The President Proves Himself
By Matt Dickerson
It turns out that the president really does know how to handle a challenge.
And no, I am not talking about Barack Obama. I’m talking about Brian Cadoret, the president of the New Haven River Angler’s Association.
Brian won the first annual Otter Creek Classic on opening day of the 2009 trout season, obliterating the opposition by catching the biggest, the second biggest, and the most trout — and also the most varieties of trout, and probably also the first, the last, and several other categories as well — leaving the rest of us in the dust. Or maybe just wading out in the cold.
Actually, winning came down to the fact that Brian actually caught fish, no trivial task when the water temperature on the Middlebury River was 39 degrees, and on the New Haven it was between 40 and 42. Most of the rest of the competitors didn’t catch anything all day. But Brian didn’t just catch one fish. He caught four. Four very nice trout.
The day began at 7:30 a.m., when the competitors met at the sponsoring store, the Middlebury Mountaineer. Jesse Haller, a guide for the Mountaineer, the organizer of the tournament — and the only other person besides Dean who caught a trout — went over the basic rules.
It was a catch-and-release fly-fishing only tournament, barb-less hooks requested. Anglers could fish Otter Creek, as well as the New Haven and Middlebury Rivers. Those catching the largest fish, as well as the greatest total length of fish, would win prizes. Photographs — unretouched, of course— would be required as proof from any candidates claiming largest. (Not that any fishermen would ever think of stretching the truth, or adding a few inches to the size of a catch.)
Jesse also reminded us all that several invasive species, including didymo, have now found their way to Vermont, and asked us to take precautions. We went over what was needed to clean waders to insure we wouldn’t spread didymo, and the Mountaineer established a cleaning station on the porch. Then we were off.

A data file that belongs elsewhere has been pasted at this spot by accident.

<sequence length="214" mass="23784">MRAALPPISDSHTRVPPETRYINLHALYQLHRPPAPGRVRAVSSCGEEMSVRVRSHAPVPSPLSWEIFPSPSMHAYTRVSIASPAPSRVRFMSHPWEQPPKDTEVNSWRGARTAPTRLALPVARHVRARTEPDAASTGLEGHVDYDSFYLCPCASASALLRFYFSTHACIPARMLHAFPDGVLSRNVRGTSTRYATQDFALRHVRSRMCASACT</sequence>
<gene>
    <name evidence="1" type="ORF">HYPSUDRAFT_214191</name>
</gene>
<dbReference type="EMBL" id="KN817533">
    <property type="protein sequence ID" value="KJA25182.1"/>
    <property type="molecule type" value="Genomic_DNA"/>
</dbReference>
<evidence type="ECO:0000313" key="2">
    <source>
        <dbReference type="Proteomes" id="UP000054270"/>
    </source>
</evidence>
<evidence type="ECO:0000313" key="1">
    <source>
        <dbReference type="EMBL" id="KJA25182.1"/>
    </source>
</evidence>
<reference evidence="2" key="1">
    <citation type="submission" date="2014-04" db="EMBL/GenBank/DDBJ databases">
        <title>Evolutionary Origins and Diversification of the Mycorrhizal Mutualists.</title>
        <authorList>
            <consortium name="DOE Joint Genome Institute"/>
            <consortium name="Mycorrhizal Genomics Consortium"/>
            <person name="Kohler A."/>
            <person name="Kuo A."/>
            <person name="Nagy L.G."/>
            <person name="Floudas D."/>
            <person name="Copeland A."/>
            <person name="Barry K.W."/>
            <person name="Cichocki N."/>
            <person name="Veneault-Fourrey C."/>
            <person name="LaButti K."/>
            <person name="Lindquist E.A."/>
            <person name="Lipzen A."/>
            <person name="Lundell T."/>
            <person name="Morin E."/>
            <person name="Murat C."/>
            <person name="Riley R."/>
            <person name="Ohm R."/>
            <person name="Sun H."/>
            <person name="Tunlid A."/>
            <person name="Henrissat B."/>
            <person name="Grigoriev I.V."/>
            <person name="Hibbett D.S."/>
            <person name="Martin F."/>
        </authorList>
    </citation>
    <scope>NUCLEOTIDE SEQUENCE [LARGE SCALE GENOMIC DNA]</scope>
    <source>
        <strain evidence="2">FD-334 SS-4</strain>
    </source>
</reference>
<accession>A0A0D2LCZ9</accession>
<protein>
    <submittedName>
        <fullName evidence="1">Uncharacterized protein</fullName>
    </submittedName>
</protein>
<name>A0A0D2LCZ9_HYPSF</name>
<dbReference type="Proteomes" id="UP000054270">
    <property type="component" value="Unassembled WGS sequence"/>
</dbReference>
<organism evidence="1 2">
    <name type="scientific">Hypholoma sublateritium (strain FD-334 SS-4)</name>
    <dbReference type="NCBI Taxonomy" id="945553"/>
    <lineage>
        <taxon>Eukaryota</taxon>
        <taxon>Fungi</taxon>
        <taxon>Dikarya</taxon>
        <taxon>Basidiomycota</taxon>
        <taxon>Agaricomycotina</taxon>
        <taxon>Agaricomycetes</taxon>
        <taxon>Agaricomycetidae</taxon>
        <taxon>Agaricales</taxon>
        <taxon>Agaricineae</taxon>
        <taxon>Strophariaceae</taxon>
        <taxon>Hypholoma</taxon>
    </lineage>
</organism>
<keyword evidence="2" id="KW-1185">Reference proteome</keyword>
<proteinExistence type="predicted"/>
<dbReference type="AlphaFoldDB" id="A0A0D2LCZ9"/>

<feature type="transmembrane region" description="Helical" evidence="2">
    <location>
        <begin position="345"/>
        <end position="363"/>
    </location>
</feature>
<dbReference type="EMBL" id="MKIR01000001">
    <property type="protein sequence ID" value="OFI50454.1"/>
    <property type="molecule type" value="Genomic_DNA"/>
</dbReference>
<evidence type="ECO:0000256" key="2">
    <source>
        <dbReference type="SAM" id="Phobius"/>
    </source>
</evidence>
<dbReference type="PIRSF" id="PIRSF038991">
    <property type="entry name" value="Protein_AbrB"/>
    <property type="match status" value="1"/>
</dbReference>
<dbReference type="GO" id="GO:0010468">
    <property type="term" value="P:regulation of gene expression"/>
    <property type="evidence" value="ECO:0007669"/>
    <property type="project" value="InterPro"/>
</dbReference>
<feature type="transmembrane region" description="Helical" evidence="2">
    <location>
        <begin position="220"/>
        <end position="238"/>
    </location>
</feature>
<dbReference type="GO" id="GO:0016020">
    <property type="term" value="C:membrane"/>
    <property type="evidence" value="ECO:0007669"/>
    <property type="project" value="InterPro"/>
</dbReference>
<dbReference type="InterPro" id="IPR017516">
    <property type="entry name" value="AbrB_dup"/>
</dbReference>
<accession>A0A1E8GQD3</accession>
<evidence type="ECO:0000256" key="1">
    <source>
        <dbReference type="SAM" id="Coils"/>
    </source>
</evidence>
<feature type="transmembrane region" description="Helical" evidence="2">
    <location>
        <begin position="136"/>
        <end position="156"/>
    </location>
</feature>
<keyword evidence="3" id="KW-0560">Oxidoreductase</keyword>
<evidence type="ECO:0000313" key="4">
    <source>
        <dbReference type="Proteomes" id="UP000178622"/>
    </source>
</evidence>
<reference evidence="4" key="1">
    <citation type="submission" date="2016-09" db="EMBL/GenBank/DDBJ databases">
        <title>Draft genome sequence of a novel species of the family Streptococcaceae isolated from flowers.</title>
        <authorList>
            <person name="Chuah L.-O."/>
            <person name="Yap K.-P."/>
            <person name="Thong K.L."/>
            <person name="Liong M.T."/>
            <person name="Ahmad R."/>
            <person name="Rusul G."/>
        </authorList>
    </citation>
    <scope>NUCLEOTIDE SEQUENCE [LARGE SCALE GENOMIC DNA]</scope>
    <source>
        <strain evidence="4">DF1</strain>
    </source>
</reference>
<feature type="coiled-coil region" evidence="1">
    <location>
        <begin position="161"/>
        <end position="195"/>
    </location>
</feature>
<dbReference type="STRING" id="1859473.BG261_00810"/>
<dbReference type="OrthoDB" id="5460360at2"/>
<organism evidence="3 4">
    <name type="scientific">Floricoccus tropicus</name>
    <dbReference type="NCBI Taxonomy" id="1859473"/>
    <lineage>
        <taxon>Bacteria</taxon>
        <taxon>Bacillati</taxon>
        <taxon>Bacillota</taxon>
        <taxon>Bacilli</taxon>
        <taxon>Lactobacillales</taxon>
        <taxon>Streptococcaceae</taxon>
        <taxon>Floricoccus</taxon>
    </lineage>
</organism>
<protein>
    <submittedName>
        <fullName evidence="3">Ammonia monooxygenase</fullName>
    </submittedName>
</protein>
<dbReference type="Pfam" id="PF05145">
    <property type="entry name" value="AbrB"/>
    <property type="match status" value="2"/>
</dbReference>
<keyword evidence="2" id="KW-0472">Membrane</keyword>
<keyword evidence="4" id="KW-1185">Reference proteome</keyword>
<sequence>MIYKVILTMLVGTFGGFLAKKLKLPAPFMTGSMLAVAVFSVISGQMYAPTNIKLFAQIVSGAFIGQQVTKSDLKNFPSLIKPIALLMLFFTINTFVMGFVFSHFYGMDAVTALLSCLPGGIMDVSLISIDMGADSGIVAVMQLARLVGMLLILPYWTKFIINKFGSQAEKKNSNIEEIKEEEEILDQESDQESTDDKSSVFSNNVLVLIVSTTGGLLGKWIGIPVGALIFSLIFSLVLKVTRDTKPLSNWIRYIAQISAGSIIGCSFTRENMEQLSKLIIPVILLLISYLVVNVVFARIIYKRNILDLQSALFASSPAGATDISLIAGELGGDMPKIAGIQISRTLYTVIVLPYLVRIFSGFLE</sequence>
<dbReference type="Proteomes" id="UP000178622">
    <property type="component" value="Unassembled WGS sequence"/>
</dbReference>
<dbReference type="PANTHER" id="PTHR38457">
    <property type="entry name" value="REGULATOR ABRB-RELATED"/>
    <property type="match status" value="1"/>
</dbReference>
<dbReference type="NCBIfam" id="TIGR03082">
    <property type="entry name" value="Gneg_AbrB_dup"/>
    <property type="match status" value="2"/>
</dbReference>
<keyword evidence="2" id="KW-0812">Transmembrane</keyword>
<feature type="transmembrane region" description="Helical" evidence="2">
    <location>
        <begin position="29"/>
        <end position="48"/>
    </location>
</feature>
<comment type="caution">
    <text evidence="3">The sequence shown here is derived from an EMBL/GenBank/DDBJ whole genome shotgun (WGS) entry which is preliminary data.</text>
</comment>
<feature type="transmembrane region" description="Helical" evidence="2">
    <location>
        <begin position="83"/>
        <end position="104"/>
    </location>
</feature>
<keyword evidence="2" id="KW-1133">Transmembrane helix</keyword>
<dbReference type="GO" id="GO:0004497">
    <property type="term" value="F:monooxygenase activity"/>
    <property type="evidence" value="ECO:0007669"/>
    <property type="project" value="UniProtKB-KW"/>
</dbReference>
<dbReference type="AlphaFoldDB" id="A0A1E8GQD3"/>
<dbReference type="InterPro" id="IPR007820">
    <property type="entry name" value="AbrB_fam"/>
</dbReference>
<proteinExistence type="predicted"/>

While I headed upriver on the New Haven to a place I thought would be secluded (only to find five other anglers on the same stretch of river), Brian went further downstream to the former Dog Team Tavern. It is a popular and heavily fished spot on opening day, in large part because it has a well-earned reputation for good early-season fishing. As expected, the scene was a zoo, crowded with opening day anglers.
But Brian was not daunted by that competition any more than by the cold water. He caught his first fish not long after arriving, right in the pool below the falls. It was a 16-inch rainbow: a beautiful spring bow, taken on an olive bead-head wooly bugger. He could have quit right then, and gone in for coffee, for on that one fish he had already wrapped up both tournament prizes. But he kept fishing.
His second fish was the most surprising, though not the largest. It was a 12.25-inch brook trout. (The 1/4 inch is important in some tournaments, though not this one as it turned out.) Brook trout, which need colder water than browns or rainbows, but can tolerate higher acidity, are rarely found so far downriver. Indeed, none of us, including Brian, had ever seen one downstream of Route 7. As wild brook trout always are, it was another beautiful fish.
Brian would catch one smaller rainbow trout (10.25 inches). But what made his day was the 20-inch brown trout. By Vermont standards, and New Haven River standards, that qualifies as a monster. Not only was it a behemoth, it also made meant he had fished for “the cycle”: catching a brook, brown, and rainbow trout all in the same day on the same stretch of river.
Even worse for the rest of us, Brian actually got pictures of his fish, making it difficult to bring his catch into question. But we did end the day with a fun (though chilly) BBQ, and awarding of the trophy and prizes — which included some consolation door prizes so that Brian didn’t walk away with everything. I even got a few door prizes myself.
Personally, though, I’d rather have caught that 20-inch brown.